Bad ball a useful ploy when under attack – Zampa

Perhaps because three of his deliveries – at a length he was meant to bowl – disappeared for sixes, Australia legspinner Adam Zampa realises the value of willfully bowling bad balls in one-day cricket.

He was bashed for three consecutive sixes by Hardik Pandya during the course of a lower-order recovery that became match-changing for India. In the aftermath of that 26-run defeat, captain Steven Smith admitted that his lead spinner may have bowled a bit too full. On Tuesday, Zampa said the same, contemplating the possibility of giving up a single to deep point as a good option against a batsman on a roll.

“The length over here is very important, particularly with the size of the grounds,” he said. “In Australia, you can mix up your length a little bit and you’ll get away with it purely because of the size of the Ovals. And here, sometimes I think you’ve got to try and bowl a bad ball, almost, to buck the pressure off you, to get a player off strike. A cut shot out to deep point can play a good role, sometimes. I was thinking the other day but just didn’t execute it well enough. I pride myself on bowling well under pressure and the other day I just didn’t execute as well as I’d have liked to.”

R Ashwin had echoed similar sentiments to ESPNcricinfo in 2016 that an over of six well-constructed dot balls might be the way forward – although he was talking specifically about T20 cricket. As Pandya showed, batsmen are happy to get under a bowler – especially a spinner – when he hits a good length and hit straight – which carries much less risk than cross-bat slogs.

“You never like to be hit for three sixes in a row,” Zampa said. “But I guess it does happen, it’s probably happened to Shane Warne and guys like that too. As long as you don’t put yourself under too much pressure and learn from those situations, and hopefully if it happens again, I’ll get him out earlier, I’ll get out of that situation better.”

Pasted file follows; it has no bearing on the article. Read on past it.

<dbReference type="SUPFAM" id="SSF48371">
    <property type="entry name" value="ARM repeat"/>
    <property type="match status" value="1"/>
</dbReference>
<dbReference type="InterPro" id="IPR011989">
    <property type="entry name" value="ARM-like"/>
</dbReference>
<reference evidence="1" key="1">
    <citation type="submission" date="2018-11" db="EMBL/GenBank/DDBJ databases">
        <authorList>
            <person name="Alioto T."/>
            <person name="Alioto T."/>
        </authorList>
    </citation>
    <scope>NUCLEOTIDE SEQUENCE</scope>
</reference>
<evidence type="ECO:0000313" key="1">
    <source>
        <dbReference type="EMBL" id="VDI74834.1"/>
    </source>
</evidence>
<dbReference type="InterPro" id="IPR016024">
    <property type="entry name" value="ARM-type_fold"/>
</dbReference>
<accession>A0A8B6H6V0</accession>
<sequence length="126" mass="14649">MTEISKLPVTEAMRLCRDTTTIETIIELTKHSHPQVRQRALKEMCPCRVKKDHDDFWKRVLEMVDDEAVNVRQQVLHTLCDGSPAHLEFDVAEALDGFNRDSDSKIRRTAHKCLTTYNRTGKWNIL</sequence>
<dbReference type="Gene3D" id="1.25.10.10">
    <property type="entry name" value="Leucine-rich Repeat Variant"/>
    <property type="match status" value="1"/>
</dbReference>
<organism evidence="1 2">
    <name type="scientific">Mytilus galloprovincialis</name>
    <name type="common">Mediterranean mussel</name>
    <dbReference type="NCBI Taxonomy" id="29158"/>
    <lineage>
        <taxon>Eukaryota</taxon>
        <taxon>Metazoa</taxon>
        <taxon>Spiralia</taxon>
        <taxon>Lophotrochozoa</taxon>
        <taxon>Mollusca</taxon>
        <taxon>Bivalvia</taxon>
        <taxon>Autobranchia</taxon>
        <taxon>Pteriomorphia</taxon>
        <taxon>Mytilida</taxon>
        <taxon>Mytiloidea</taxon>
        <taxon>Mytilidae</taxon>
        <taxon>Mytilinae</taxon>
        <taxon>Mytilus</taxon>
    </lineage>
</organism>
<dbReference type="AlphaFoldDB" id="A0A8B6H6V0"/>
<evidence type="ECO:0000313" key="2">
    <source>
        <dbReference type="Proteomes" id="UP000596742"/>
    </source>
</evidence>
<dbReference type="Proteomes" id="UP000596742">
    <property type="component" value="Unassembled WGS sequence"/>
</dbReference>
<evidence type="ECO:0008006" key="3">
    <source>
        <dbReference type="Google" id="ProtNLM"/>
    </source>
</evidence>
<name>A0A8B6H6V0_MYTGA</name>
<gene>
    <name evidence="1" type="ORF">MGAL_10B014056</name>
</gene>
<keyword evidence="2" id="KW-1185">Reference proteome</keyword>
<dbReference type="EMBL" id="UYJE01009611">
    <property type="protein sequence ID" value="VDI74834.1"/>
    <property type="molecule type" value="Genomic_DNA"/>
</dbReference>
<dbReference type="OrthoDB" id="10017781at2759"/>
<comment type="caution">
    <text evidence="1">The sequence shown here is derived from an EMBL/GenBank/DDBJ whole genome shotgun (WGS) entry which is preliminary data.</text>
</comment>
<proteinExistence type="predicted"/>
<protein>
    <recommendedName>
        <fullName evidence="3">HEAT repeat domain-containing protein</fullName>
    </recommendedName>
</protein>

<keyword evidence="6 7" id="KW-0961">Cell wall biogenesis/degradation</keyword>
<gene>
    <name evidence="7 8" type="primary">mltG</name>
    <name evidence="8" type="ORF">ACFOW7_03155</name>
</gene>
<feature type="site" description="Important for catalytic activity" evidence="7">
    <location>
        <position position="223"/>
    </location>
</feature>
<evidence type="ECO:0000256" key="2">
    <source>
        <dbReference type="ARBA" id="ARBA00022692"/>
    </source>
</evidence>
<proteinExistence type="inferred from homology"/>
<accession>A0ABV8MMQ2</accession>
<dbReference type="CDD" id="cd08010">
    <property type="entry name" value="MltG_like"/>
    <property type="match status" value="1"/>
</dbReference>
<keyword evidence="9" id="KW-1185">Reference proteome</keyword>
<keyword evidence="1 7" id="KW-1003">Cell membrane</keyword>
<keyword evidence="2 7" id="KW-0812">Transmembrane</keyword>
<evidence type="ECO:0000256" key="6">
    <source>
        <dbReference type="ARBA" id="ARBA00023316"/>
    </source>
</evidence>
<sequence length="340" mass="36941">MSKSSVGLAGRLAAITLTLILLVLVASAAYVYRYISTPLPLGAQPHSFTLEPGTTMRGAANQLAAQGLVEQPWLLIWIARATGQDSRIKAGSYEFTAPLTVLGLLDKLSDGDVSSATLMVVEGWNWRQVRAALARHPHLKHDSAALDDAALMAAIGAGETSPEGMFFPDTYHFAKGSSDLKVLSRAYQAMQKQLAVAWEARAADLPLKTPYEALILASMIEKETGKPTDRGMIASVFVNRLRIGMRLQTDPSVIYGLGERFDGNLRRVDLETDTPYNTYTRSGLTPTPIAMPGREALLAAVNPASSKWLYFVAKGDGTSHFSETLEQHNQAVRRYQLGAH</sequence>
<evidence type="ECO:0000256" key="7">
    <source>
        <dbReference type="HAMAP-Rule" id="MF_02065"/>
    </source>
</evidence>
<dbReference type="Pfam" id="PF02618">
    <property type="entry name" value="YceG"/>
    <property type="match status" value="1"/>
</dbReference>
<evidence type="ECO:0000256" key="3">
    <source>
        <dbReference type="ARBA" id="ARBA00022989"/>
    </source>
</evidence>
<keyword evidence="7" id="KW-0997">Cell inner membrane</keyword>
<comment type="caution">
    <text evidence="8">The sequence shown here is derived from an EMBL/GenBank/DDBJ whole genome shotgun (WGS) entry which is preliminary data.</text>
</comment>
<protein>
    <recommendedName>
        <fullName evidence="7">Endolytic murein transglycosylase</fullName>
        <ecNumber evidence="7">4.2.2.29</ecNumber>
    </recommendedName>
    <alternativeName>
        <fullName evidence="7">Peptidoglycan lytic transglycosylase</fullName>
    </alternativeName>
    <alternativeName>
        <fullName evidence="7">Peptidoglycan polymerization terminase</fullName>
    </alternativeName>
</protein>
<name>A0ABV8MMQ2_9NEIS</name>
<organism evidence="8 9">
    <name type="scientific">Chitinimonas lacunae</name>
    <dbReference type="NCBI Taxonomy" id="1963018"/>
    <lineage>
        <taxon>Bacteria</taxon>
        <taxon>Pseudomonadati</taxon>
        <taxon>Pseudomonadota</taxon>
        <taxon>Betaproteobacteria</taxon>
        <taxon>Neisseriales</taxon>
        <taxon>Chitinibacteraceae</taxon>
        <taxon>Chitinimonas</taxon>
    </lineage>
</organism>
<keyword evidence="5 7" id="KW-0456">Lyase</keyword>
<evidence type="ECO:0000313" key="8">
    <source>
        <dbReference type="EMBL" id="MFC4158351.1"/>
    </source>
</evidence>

Zampa eventually got Pandya out for 83 – although too late in this case – in his ninth over with a flatter, faster ball. “It is tough sometimes knowing that you just have to execute this ball because if you don’t, it’ll probably going to be the same result. So as I said, a bad ball can sometimes be your best way out and just getting the wicket, that’s your job as a spinner in the middle overs.

“Against teams like India, there’s always going to be a partnership, and there are going to be situations like that that you have to get out of and I think the best thing to do in those situations is to just take a deep breath and think about what the team needs – whether getting that player off strike or getting him out and that could be the difference of 20, 30, 40 runs that you have to chase.”

Source: ESPN Crickinfo

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